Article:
One of the things I enjoy doing is following politics and public discourse. I think it’s important for all of us to stay in the loop on what is happening in the world and in American life. More than that, however, I think it’s important to engage in these things. But it’s an understatement to say that much of what happens in public discourse is less than pretty. Unfortunately, this often includes Christians.
The last several U.S. Presidential elections have revealed the division in our culture. The amount of true discussion and debate over the issues of greatest importance has taken a back seat to well-crafted one-liners delivered at just the right time for maximum rhetorical impact. A lot of time is spent talking past each other instead of listening to each other.
But this goes beyond politics. I have seen an increasing entrenchment in our views and a vilification of people with other views. When this is the case, we are not going to work together. How do we dialogue for the common good and with the goal of solutions? I don’t hear a lot of people talking about that.
Sure, Evangelicals have many problems with where culture is going, and rightly so. But we aren’t getting far with the culture in our discourse with them. Why? I think the answer is engagement. In my book, Subversive Kingdom, I argue that we shouldn’t be about control. Rather, we should be seeking to live as agents of the kingdom who are showing and sharing the love of Christ to a world that’s hurting. But how do we get to that place of engagement?
Let me list three simple and biblical ways to wisely engage with our neighbors and our culture, regardless of how difficult an issue may be.
Love Your Neighbor as Yourself
First, love your neighbor as yourself. As many of us have heard this preached or taught it ourselves, to love our neighbor is to see him or her as God does and to care for him or her as God would have us.
While we can, and should, describe love as more than feelings (which I’ll do below), I want to focus here on that feeling of love—to truly feel love for our neighbor. Love means we see people as creatures made in God’s image.
If you want to cultivate a heart that loves your neighbor, know your own heart better. Once we begin to seek to understand our own hearts, we will realize that we (not those with whom we are dialoguing) are the chief of sinners. Realizing this will break us, humble us, and open our eyes to see people as we’ve never seen them. That, in turn, will enable us to love them as we’ve never loved them. This leads to my next point.
Practice the Golden Rule
Second, love leads us to practice the Golden Rule: “Whatever you want others to do for you, do also the same for them” (Matt. 7:12). It’s unfortunate that one of the most practical and powerful teachings in scripture and from the lips of the Savior is often too quickly said and too rarely practiced. When love for neighbor is genuine and deeply felt, it changes not only what we feel for others, but also how we treat others.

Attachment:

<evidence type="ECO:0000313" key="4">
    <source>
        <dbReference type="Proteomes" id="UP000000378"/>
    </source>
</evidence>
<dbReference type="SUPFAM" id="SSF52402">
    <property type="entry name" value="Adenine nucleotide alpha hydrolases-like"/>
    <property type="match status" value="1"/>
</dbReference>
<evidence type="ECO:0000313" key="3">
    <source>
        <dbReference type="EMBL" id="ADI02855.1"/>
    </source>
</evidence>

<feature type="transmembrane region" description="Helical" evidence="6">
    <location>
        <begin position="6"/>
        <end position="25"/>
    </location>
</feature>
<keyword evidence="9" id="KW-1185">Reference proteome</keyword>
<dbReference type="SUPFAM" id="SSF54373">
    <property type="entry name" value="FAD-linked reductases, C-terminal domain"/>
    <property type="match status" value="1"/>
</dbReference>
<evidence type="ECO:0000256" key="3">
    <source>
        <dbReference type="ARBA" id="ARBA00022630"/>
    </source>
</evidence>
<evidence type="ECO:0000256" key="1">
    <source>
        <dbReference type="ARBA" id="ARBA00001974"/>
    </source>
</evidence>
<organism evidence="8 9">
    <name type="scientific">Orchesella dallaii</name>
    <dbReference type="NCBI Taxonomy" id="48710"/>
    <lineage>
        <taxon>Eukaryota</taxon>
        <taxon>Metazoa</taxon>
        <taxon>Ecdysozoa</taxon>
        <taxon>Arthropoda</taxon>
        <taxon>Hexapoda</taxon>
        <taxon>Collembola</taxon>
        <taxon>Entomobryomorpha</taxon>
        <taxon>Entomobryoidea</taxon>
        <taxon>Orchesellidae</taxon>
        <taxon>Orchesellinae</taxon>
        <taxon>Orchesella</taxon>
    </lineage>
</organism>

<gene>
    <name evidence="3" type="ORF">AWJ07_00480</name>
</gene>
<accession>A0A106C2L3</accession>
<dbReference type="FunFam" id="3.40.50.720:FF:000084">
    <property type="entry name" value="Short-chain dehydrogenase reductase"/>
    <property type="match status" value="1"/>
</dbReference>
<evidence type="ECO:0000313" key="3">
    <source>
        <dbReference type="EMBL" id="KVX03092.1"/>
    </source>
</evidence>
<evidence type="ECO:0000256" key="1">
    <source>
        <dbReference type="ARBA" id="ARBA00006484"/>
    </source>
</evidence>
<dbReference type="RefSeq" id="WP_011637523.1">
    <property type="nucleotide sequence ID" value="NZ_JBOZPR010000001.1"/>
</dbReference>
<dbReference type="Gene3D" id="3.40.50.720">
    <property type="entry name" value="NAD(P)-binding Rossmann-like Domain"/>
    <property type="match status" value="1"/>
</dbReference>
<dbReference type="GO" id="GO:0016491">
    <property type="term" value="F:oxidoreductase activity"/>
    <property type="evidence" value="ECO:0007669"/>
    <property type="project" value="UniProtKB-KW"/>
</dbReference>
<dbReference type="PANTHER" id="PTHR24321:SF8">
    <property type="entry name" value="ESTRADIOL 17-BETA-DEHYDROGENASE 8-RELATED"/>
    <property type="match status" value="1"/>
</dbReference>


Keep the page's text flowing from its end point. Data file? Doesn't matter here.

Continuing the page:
The Bible includes many passages that illustrate what treating others as we want to be treated looks like. We are to consider others as more important and to look out for their interests (Phil. 2:3-4). We are to bear others’ burdens (Gal. 6:2). What if we looked at those with whom we disagree through the eyes called to bear burdens? What if we were more concerned for them than ourselves?
If we are honest, we want to be understood and be listened to. Unfortunately, too often we don’t remember that others may feel the same. They, too, are just looking for affirmation and a listening ear.
Without love, we are just clanging cymbals (1 Cor. 13:1) in the public sphere or in our coffee shop conversations. Love is the fuel for disagreeing without being disagreeable. Love elevates our dialogue and seeks the greatest good.
My goal when I critique someone else’s position is that he or she would say that I have articulated his or her position correctly even though we disagree on the position itself. Without love, people and arguments are demoted to caricatures.
Be Quick to Hear, Slow to Speak, and Slow to Anger
Finally, we need to be quick to hear, slow to speak, and slow to anger (James 1:19). Following these words, James explains that our anger doesn’t accomplish God’s righteousness. This may be one of the best ways to explain what the Golden Rule looks like in an actual conversation.
As we engage with those who have different perspectives and opinions, we should focus on listening. Too often, we ‘engage’ by preparing our responses while others are still laying out their case. We can do better by listening well.
It not only makes us respond better, but it shows that we respect the person with whom we are dialoguing. We speak best when we know what someone says, what we are saying, and how we should say it. Good listening leads to good understanding, and good understanding leads to good and accurate responses.
Then, when the person responds, we refuse to get easily angered and offended. We keep focused on the discourse and not the attacks.
True Christian Discourse
Christian leaders must teach the values of civil public discourse. Before we expect it from others, we must model the path. This starts with obeying the Great Commandment to love your neighbor and following the Golden Rule. It makes us better listeners, wise as to when and how to use our words, and not easily offended or angered.
More than a good zinger or a clever quip to try to win an argument, we should desire real discourse for the good of the causes we believe in and for the good of the world that we care to convince.